8-1 Toward MOX Reprocessing

-Solvent Degradation and Its Effect on Pu Purification Cycle in Reprocessing Plant-

Fig.8-3 Solvent degradation

Fig.8-3 Solvent degradation

TBP is degraded to DBP by radiolysis or hydrolysis etc. Then, DBP is degraded to MBP, and MBP to Phosphoric acid. DBP is the most important compound of the three degraded materials (DBP, MBP, Phosphoric acid) because DBP produced in the extraction process is generally said to cause transfer of U and Pu to waste water.

Fig.8-4 Pu concentration after stripping Pu in solvent

Fig.8-4 Pu concentration after stripping Pu in solvent

Pu is stripped by diluted nitric acid when there is no DBP in solvent, but the efficiency of Pu stripping was lower when there was more DBP in solvent. Pu was efficiently stripped by U(IV) even when there was DBP in solvent.

The reprocessing process in Tokai Reprocessing Plant (TRP) is PUREX process, using nitric acid and a solution of 30vol% TBP in n-dodecane.

TBP is degraded to DBP by radiolysis or hydrolysis etc. (Fig.8-3) Radiolysis depends on calorific value and hydrolysis with an ion catalyst depends on Pu concentration. We need to consider solvent degradation by the alpha rays from Pu because Pu concentration is high in the Pu purification cycle.

The Fugen spent fuel (MOX fuel) has been reprocessed at TRP since 2007. The amounts of Pu-238, Pu-240 and Pu-242 in MOX fuel are more than in LWR spent fuel. Pu-238, Pu-240 and Pu-242 are alpha ray emission nuclides. Therefore, it is thought that solvent degradation takes place more easily when MOX fuel is reprocessed.

We sampled solvent from contactors at Pu purification cycle when MOX fuel was reprocessed in TRP, and we evaluated the alpha rays emitted from Pu-degraded solvent by measuring Pu and DBP concentration in solvent. The results are as follows.


(1) Considering that total DBP production rate depends on calorific value and Pu concentration, total DBP production rate is calculated as follows:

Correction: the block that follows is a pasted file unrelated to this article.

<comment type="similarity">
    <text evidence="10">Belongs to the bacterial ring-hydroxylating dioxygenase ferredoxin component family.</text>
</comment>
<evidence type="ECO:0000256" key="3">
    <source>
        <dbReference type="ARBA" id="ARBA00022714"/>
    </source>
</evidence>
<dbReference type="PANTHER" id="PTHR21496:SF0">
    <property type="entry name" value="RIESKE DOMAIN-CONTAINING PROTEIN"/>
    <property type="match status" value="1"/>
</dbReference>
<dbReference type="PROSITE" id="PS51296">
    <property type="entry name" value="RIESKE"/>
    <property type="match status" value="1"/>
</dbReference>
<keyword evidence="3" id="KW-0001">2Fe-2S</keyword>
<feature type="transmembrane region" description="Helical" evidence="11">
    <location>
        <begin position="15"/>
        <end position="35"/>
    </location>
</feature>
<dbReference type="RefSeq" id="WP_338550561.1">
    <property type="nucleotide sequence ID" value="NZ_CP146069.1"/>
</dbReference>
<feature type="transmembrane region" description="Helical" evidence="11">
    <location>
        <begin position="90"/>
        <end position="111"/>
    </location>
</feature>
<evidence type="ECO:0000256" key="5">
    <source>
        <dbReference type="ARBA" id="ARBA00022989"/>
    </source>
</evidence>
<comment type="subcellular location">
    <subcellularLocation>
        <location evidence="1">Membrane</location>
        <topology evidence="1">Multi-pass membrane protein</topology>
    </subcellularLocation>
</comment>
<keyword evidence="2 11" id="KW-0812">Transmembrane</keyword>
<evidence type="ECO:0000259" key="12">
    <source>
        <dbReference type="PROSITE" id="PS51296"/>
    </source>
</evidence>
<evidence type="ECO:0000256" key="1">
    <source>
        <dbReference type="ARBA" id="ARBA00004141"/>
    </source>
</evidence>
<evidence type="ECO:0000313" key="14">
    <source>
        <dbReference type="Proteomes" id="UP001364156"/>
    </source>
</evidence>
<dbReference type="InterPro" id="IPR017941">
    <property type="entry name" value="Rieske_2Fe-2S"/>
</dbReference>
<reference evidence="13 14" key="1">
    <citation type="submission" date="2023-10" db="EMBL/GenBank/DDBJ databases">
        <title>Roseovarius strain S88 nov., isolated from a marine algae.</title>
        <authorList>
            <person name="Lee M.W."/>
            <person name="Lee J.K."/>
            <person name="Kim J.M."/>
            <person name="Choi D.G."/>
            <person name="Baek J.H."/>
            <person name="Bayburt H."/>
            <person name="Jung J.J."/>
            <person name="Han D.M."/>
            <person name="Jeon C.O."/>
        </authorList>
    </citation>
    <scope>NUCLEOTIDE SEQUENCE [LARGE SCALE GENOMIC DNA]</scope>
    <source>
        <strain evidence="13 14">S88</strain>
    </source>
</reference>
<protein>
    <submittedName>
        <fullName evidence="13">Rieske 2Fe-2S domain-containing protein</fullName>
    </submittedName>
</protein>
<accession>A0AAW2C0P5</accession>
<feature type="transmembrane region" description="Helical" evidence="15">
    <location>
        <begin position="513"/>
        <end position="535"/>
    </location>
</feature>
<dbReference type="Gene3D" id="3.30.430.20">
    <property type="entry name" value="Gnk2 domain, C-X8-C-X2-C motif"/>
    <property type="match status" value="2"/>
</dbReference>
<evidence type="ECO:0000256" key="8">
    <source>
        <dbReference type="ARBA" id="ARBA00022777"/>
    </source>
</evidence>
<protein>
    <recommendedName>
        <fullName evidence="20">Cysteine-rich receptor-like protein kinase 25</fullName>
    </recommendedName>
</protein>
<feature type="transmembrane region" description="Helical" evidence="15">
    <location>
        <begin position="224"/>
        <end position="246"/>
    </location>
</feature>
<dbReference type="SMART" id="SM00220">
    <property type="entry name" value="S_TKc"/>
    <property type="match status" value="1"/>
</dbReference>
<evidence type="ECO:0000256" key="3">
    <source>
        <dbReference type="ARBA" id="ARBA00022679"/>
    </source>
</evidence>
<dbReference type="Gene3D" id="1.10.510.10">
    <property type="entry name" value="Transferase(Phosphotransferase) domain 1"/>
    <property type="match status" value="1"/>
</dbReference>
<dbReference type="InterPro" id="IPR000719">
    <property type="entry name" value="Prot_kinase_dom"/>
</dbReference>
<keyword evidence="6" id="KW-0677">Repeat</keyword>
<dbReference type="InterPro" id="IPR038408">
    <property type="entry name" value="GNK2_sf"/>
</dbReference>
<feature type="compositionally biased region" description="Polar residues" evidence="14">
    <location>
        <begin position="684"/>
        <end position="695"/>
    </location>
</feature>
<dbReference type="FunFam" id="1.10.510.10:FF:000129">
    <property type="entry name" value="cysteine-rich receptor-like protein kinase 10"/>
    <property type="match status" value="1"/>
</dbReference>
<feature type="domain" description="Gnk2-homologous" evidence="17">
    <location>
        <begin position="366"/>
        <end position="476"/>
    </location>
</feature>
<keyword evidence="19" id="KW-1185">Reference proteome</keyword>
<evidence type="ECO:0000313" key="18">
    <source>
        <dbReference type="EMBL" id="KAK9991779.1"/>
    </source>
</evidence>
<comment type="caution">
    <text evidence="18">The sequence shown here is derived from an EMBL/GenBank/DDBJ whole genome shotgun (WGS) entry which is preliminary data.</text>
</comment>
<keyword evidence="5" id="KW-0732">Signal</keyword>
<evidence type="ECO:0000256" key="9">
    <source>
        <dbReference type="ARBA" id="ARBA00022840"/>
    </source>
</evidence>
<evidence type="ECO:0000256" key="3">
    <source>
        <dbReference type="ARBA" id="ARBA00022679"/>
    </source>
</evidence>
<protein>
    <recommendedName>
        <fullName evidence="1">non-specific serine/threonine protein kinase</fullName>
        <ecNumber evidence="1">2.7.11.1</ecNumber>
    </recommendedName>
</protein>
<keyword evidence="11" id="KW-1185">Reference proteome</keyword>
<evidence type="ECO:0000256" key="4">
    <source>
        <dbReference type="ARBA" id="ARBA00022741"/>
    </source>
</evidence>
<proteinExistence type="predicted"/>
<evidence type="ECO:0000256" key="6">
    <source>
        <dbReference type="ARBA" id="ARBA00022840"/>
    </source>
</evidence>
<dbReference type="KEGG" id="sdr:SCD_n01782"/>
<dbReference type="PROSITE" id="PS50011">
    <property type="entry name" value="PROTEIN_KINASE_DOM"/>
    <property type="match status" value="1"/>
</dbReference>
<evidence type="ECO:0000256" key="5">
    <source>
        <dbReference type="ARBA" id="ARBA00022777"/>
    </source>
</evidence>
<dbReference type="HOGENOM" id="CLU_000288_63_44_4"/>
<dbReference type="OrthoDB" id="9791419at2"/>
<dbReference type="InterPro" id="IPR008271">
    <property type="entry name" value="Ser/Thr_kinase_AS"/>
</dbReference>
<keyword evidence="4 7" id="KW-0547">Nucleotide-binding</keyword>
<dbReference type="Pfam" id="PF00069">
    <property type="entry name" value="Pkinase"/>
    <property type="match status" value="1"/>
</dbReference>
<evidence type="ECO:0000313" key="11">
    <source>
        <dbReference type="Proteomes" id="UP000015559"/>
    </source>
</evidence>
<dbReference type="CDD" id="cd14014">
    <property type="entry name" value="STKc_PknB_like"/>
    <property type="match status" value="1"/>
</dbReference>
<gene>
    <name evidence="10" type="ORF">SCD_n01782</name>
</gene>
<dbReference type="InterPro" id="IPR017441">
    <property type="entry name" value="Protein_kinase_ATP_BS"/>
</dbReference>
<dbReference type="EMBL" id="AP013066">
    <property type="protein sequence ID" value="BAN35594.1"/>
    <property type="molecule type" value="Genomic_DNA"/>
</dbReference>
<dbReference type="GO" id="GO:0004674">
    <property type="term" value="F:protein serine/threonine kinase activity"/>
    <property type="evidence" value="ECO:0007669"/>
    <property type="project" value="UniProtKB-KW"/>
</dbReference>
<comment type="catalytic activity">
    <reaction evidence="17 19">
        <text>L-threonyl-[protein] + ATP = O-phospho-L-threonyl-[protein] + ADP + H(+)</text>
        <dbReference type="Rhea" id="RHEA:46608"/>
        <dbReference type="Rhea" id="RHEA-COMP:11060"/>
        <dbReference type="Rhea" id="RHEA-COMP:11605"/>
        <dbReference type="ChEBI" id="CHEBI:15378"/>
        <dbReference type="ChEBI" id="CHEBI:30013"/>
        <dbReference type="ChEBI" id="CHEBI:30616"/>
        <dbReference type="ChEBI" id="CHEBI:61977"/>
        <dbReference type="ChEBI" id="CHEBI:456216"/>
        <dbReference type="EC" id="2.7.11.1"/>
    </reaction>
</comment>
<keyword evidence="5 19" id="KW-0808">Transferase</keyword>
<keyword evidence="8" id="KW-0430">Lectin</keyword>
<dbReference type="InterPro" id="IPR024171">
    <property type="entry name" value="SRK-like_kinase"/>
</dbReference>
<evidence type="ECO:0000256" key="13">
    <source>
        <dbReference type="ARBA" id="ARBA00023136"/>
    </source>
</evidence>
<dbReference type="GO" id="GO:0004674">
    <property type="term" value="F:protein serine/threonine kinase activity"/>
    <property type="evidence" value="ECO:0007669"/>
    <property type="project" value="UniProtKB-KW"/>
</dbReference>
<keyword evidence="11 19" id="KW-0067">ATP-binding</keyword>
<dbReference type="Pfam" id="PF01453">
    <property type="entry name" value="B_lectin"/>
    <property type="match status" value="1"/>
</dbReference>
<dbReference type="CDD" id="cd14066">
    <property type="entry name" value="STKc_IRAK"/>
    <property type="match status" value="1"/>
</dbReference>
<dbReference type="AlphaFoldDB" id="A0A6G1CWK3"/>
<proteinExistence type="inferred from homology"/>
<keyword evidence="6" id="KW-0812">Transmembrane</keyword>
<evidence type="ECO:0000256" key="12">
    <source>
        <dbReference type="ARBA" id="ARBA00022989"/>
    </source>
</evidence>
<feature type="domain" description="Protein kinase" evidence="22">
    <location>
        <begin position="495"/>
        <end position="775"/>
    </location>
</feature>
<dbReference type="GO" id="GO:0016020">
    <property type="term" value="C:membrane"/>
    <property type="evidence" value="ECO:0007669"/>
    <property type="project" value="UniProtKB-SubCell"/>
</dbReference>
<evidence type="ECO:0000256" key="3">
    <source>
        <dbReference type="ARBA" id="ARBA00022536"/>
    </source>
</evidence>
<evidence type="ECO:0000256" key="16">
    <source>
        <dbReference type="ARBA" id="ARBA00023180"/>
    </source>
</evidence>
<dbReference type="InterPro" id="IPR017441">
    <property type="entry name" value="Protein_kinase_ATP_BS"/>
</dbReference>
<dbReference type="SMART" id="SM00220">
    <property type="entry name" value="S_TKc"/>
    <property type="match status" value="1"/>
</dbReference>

T=51.2W + 0.06[Pu] + 0.1

 

Where T[mg/L・h] is total DBP production rate, W[W/L] is calorific value per unit volume and [Pu][g/L] is Pu concentration. W[W/L] corresponds to energy absorbed into solvent and is calculated from Pu concentration and Pu isotopic composition.

 

This formula enabled us to estimate DBP concentration in the Pu purification cycle from process parameters.
(2) The Pu stripping efficiency worsens when the DBP density is high, but we confirmed that there was no problem efficiently stripping Pu from solvent when U(IV) was used as the reduction reagent (Fig.8-4).
(3) We obtained the DBP concentration profile during the Pu purification step when the Fugen spent fuels were reprocessed in TRP.

 

In fact, we experienced a twenty day stoppage of the Pu purification cycle in TRP, during which time Pu remained in the solvent. After restarting Pu purification, we had no problem with stripping Pu from solvent, though DBP concentration was increased up to about 2.2×103mg/L. From the results of our investigation, we think the reason for this is that U(IV) was used as the reduction reagent for stripping Pu from solvent in the Pu purification step.

These results will be utilized as basic data for research into reprocessing MOX spent fuel.


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